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A View from the Bridge - "Whatever happened, we all done it, and don't you forget it, Catherine." Is this true? Who is to blame for Eddie's downfall?

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Introduction

English Essay A View from the Bridge "Whatever happened, we all done it, and don't you forget it, Catherine." Is this true? Who is to blame for Eddie's downfall? 'A View from the Bridge' is written by Arthur Miller, a 20th Century playwright. The play is based on a Greek tragedy but set in Brooklyn, New York, where the majority of citizens have an Italian origin. The Italian lifestyle is adopted into the American city resulting in a much more aggressive, honourable and revengeful society and street law. Where marriages are made to last and where the home life of the families is based around togetherness. The play's tragic hero Eddie Carbone is destined to a tragic fate once his heart is split between his wife and niece. As Eddie accepts his Wife's cousins into his home, Jealousy, Love, Hate and eventually death are forcefully dragged in "it's bloody course." Eddie loses his most prized possessions in a conflict of masculinity, which ultimately ends in a clash of pride and honour. ...read more.

Middle

Even though life was easier in the U.S.A compared to Italy, work was still all work, little pay. This small financial return results in the families treasuring what they have, they are not greedy in what else they want, but are greedy in what they have. In this case Eddie has his niece Catherine under his roof, but as soon as they opportunity for Catherine to be set free Eddie gets greedy and does everything in his power to stop this happening. So when he called the immigration officers to report his wife's cousins Rodolfo and Marco because Rodolfo is set to marry Catherine this sparks up the feud between Marco and Eddie finally climaxing to Eddie's death. This shows that it is he who brought his death on himself. Also in the 1950's life in Brooklyn was male-dominated, 'Macho'. This meant that the female's had very little of their own way, or could not express their true feelings as they would be discarded by the man of the house. ...read more.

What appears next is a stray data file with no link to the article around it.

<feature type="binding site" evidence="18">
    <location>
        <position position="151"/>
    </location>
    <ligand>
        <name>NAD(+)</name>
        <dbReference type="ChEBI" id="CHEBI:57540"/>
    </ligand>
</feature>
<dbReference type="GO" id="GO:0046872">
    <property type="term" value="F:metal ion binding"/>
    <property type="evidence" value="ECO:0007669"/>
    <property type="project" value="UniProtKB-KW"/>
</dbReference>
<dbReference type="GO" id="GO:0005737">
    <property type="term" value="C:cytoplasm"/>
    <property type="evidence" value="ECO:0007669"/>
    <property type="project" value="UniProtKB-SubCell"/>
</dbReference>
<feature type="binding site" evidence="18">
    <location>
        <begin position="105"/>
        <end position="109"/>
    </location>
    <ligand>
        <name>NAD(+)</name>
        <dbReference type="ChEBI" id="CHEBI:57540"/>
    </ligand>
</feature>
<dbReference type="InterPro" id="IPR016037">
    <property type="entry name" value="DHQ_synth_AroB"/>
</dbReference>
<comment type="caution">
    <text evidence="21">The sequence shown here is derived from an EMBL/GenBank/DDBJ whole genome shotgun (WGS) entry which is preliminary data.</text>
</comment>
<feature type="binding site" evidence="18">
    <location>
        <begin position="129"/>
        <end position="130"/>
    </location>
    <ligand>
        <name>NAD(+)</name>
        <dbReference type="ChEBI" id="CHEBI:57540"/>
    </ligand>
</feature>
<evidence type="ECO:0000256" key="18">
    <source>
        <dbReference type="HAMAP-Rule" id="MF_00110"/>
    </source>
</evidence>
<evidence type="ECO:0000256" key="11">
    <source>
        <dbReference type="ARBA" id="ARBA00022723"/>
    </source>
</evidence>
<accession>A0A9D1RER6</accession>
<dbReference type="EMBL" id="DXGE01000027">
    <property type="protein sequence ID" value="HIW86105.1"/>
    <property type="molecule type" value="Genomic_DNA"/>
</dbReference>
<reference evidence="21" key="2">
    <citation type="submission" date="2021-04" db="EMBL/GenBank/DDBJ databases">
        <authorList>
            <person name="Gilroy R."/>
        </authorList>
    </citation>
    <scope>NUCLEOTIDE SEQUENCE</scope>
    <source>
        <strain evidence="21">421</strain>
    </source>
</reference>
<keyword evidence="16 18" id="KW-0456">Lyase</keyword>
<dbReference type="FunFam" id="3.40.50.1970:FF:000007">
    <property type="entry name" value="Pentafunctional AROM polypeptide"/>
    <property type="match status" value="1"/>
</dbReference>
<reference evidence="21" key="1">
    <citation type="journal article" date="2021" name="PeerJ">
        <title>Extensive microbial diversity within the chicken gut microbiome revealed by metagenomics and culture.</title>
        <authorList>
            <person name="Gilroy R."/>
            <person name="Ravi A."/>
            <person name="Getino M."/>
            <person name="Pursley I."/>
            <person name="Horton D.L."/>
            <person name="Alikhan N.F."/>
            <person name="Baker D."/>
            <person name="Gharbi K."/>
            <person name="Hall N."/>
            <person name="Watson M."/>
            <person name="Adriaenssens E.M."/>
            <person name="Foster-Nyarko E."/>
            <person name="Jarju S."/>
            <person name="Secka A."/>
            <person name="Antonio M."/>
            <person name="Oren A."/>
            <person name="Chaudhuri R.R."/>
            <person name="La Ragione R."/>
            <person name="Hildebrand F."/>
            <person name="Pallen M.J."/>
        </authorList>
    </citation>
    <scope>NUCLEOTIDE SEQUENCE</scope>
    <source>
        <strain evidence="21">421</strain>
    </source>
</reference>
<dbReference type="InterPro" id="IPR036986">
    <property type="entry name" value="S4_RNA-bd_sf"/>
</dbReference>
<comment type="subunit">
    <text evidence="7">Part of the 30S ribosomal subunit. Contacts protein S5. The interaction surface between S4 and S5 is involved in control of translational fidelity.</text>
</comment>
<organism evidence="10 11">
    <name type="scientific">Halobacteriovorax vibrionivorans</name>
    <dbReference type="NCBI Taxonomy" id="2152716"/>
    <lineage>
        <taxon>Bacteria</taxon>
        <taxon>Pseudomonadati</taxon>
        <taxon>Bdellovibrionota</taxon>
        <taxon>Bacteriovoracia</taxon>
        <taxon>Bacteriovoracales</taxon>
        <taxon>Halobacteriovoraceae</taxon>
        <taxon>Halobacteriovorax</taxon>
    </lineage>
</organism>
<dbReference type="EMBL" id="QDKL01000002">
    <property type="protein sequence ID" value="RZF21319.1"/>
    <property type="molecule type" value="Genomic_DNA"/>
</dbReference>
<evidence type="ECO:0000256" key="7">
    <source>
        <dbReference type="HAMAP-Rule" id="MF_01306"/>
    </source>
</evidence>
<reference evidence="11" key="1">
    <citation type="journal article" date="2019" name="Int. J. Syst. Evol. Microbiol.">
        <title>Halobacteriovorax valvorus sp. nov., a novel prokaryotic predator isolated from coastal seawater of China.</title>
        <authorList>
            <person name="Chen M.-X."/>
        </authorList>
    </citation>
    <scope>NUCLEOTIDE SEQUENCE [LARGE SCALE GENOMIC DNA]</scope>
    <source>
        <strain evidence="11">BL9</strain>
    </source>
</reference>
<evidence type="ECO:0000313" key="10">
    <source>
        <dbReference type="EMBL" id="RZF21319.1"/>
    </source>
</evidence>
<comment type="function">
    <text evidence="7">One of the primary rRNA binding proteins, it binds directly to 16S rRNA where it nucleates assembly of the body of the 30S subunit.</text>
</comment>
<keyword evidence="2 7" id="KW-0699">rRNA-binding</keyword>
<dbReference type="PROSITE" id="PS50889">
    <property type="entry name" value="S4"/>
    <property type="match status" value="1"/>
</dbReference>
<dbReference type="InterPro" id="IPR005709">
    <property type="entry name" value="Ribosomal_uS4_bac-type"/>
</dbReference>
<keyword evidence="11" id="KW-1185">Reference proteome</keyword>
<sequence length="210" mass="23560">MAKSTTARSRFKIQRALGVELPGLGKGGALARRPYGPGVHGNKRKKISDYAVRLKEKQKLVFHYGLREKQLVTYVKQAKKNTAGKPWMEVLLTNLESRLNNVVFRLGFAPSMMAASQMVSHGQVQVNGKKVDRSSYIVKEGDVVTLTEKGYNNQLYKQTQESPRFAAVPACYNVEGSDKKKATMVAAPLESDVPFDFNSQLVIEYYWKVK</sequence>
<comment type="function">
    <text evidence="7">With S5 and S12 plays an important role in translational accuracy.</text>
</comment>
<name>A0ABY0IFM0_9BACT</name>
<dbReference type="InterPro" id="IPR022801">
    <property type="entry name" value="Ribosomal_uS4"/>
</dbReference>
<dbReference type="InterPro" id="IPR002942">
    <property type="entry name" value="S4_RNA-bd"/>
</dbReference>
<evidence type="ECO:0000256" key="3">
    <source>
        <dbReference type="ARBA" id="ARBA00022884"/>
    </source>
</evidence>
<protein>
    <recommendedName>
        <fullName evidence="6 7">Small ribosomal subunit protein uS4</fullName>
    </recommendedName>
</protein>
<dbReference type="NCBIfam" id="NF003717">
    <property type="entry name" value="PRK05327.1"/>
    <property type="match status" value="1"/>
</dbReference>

Conclusion

Showing that he was not willing to change his views. It repeats itself continually. From little things like dress-sense and walking style to being allowed to go out and eventually to marry Rodolfo. This winds himself up as well as others surrounding him leading to a shorter temper and more aggressive approach to his ways. Eddie doe not like being told what to do or what not to do, for instance when Beatrice starts to talk about them not sleeping together since the cousins arrived. This triggers of his argumentative side, which we begin to see more often as the play progresses, and the further Catherine drifts away from him. Eddie's sexual attraction towards his niece Catherine is a major reason why Eddie is his own problem as his feelings are true strong for an uncle. Alferi points this out brilliantly when he says " But sometimes... there's too much, you know? There's too much, and it goes where it mustn't." this sums up Eddie's feelings excellently. This is the reason for Eddie's jealousy, fear of change and problem with Rodolfo. Adam Charlton Page 1 5/2/2007 ...read more.

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